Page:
This second report questions the current solutions offered at various foras such as the development of rating and filtering systems and further the report suggests that these may not be the real answers and solutions for the existence problems. Professor Clive Walker, deputy director of the organisation stated that:

"A clear and present danger to Internet liberty arises from the terms on which self regulation is made available to the individual. The Watchmen report explains that danger. Government censorship has not gone away but is perhaps becoming more subtle and insidious."

Yaman Akdeniz added that:

"Government inspired and enforced pre-censorship is no more different than government-imposed censorship. Such restrictions and complex regulations would make Britain, like any other jurisdiction that goes too far, a very hostile place for network development."

Notes for the Media

The new home of Cyber-Rights & Cyber-Liberties (UK) is at <> but until a complete move is completed, the pages will continue to be available through

This press release is available through

The second Watchmen report is available at:

The initial Watchmen report (November 97) is available at:

See also the Cyber-Rights & Cyber-Liberties (UK) CensorWare pages for further information at

Right to Reply: Your comments and views on the Internet Watch Foundation Proposals for Developing Rating Systems for the Internet at a UK level at

Mr Yaman Akdeniz Address:
Centre For Criminal Justice Studies,
University of Leeds,
LS2 9JT.


Cyber-Rights & Cyber-Liberties (UK) is a non-profit civil liberties organisation founded on January 10, 1997. Its main purpose is to promote free speech and privacy on the Internet and raise public awareness of these important issues. The Web pages have been online since July 1996. Cyber-Rights & Cyber-Liberties (UK) started to become involved with national Internet-related civil liberties issues following the release of the DTI white paper on encryption in June 1996 and the Metropolitan Police action to censor around 130 newsgroups in August 1996.

Cyber-Rights & Cyber-Liberties (UK) recently criticised the attempts of the Nottinghamshire County Council to suppress the availability of the JET Report on the Internet. Cyber-Rights & Cyber-Liberties (UK) covers such important issues as the regulation of child pornography on the Internet and UK Government's encryption policy. The organisation provides up-to-date information related to free speech and privacy on the Internet. Cyber-Rights & Cyber-Liberties (UK) is a member of various action groups on the Internet and also a member of the Global Internet Liberty Campaign (see <>) which has over 30 member organisations world wide.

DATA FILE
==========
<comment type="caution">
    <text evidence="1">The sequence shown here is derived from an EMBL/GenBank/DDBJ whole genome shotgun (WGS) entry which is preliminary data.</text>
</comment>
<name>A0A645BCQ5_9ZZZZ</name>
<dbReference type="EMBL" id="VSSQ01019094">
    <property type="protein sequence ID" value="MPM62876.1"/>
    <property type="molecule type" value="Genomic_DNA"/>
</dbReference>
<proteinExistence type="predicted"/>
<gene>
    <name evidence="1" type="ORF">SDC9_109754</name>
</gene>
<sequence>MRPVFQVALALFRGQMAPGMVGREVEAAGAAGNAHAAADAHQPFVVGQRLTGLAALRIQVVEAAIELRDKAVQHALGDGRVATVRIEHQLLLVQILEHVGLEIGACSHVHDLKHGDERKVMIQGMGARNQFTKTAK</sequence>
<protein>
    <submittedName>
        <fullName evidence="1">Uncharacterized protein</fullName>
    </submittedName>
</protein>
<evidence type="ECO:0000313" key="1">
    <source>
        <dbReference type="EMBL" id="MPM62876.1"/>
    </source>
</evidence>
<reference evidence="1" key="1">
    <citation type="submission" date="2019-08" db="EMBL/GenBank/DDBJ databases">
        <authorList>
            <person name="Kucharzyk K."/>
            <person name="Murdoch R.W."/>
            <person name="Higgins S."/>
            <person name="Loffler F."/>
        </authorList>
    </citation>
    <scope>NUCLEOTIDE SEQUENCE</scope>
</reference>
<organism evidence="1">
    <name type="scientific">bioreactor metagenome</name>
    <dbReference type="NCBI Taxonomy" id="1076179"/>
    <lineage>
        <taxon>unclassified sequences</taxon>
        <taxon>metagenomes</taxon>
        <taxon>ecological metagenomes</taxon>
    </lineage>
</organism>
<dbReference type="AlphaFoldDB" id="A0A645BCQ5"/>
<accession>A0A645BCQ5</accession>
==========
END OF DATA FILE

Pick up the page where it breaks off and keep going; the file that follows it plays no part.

In November 1997, Cyber-Rights & Cyber-Liberties (UK) launched a new report entitled, Who Watches the Watchmen, on the implications of the use and development of rating systems and filtering tools for the Internet content. The report insists that the debates on regulation of Internet-content should take place openly and with the involvement of public at large rather than at the hands of a few industry based private bodies.

In February 1998, Cyber-Rights & Cyber-Liberties (UK) produced the Global Internet Liberty Campaign member statement which criticised the possible introduction of "key escrow" or "key recovery" systems for the regulation of encryption services in the UK. The statement signed by 22 organisations world-wide concluded that "mandatory key recovery policies would make Britain a second-class nation in the Information Age."

Then there's this April 17, 1998 story in the Salt Lake City Tribune

Web Sex Sites: Public School Logs Show Denied Hits


Not every Utah student who goes into the school computer lab has academics in mind. Not surprisingly, many are more interested in sex.

Tracking logs from the Utah Education Network (UEN), which serves as the hub of all public school computer activity, show that in February, students had tried more than 259,000 times to access Internet sites that were sexual in nature. Parents should not despair, though. Those numbers represent the times students tried -- and were denied access.